Alternative view: Uniform continuity is about the difference between horizontal and vertical shifts

Another (basically equivalent) way to say this is by comparing to vertical shifts.

Imagine the region bounded by the graph of $f$ shifted up by $\epsilon$ and the graph of $f$ shifted down by $\epsilon$. Do small horizontal shifts of the original graph stay in this region?

If the answer is yes, that sufficiently small horizontal shifts stay in the region, then $f$ is uniformly continuous. If the answer is no, no nonzero horizontal shift remains in the region, then $f$ is not uniformly continuous.

Here's a Desmos (again with $x^2$) for this view point.

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    $\begingroup$ I love this. So you're saying if $f$ is uniformly continuous, then $|f(x)-f(x-\Delta)|$ is bounded for some small $\Delta$? $\endgroup$ May 28 '19 at 20:48
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    $\begingroup$ @SpencerKraisler Yes, exactly, at least for small shifts, and if you take small enough shifts you can make that bound as small as you like. $\endgroup$
    – jgon
    May 28 '19 at 20:49
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    $\begingroup$ I'm going to have to play around with the math later today to understand it for myself. I never thought of it that way though. Thanks for the Desmos. $\endgroup$ May 28 '19 at 20:51
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    $\begingroup$ @SpencerKraisler Glad you found it helpful :) Also, I edited to add a very closely related, but slightly different point of view with a second Desmos. $\endgroup$
    – jgon
    May 28 '19 at 21:00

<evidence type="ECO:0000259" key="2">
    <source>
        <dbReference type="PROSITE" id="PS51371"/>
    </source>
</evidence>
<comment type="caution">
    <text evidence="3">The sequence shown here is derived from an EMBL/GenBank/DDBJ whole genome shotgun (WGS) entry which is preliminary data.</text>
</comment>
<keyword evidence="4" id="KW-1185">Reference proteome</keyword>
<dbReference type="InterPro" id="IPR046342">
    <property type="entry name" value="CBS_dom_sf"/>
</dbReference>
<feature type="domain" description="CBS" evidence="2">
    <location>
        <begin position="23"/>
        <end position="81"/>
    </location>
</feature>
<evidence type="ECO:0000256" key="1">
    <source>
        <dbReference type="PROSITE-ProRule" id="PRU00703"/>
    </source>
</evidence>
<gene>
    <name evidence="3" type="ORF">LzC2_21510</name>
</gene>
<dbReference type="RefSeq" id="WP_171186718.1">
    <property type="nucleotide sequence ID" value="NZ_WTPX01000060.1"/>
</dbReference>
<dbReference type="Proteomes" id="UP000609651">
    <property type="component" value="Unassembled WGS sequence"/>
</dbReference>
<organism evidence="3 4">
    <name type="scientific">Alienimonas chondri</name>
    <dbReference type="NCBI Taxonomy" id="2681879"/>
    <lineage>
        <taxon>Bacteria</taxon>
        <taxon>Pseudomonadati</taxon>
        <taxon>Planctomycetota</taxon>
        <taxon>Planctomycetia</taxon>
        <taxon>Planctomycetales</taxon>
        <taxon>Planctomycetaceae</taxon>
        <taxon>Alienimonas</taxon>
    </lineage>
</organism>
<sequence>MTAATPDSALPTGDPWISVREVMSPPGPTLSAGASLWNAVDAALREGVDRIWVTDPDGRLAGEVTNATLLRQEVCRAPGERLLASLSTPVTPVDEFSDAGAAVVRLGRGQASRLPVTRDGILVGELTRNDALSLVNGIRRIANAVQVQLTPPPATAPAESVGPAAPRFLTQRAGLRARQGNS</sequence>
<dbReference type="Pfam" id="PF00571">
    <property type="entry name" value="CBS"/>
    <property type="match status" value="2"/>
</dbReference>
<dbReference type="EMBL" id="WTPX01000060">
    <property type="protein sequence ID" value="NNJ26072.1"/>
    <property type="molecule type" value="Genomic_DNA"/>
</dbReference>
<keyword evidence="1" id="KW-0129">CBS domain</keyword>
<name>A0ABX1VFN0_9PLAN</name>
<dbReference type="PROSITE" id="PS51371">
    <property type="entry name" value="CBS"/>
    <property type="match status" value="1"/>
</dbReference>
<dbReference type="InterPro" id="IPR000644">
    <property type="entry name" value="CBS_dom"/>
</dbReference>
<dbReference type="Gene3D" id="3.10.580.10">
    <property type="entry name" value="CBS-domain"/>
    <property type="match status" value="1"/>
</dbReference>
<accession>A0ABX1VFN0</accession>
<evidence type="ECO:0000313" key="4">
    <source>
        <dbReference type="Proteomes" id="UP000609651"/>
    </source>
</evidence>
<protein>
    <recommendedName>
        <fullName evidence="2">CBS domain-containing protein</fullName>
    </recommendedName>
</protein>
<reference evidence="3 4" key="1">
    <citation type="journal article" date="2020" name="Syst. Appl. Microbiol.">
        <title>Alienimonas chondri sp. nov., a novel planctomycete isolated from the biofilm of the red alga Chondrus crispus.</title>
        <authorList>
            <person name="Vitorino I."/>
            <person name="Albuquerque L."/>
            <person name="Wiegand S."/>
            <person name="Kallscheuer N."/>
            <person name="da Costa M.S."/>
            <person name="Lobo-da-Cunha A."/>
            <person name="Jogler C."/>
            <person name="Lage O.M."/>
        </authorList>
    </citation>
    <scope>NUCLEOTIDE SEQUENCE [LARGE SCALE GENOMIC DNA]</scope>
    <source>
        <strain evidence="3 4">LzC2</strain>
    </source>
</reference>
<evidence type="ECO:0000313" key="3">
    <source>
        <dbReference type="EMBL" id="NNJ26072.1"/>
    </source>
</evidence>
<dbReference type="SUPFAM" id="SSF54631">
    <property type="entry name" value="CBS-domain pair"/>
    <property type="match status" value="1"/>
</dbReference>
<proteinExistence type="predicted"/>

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    $\begingroup$ To be honest, I never understood even the definition of uniform continuity. With your answer, however, I was able to. Thanks a lot. $\endgroup$
    – Our
    May 29 '19 at 8:48

I'd like to point out one misconception in the problem statement:

... the rate of chance between two points is bounded in the domain

This is incorrect, the function $f:[0,\infty) \to [0,\infty)$ defined by


is uniformly continuous over the whole domain $[0,\infty)$, despite having an unlimited derivative near $0$. For any given $\epsilon > 0$, we can choose $\delta=\epsilon^2$, which fulfills the uniformly continuity condition:

$$|x_1 - x_2| \le \delta \Rightarrow |\sqrt{x_1}-\sqrt{x_2}| \le \epsilon$$

The difference to cases like $y=x^2$ or $y=\tan(x)$ is that $f$ is itself bounded around the point where the limit of the derivative is unbounded.


Continuity means that for every $x$ in the domain of $f$ and every $\varepsilon>0$, there is a $\delta>0$ such that$$\lvert y-x\rvert<\delta\implies\bigl\lvert f(y)-f(x)\bigr\rvert<\varepsilon.$$By this definition, $\delta$ may depend on both $x$ and $\varepsilon$.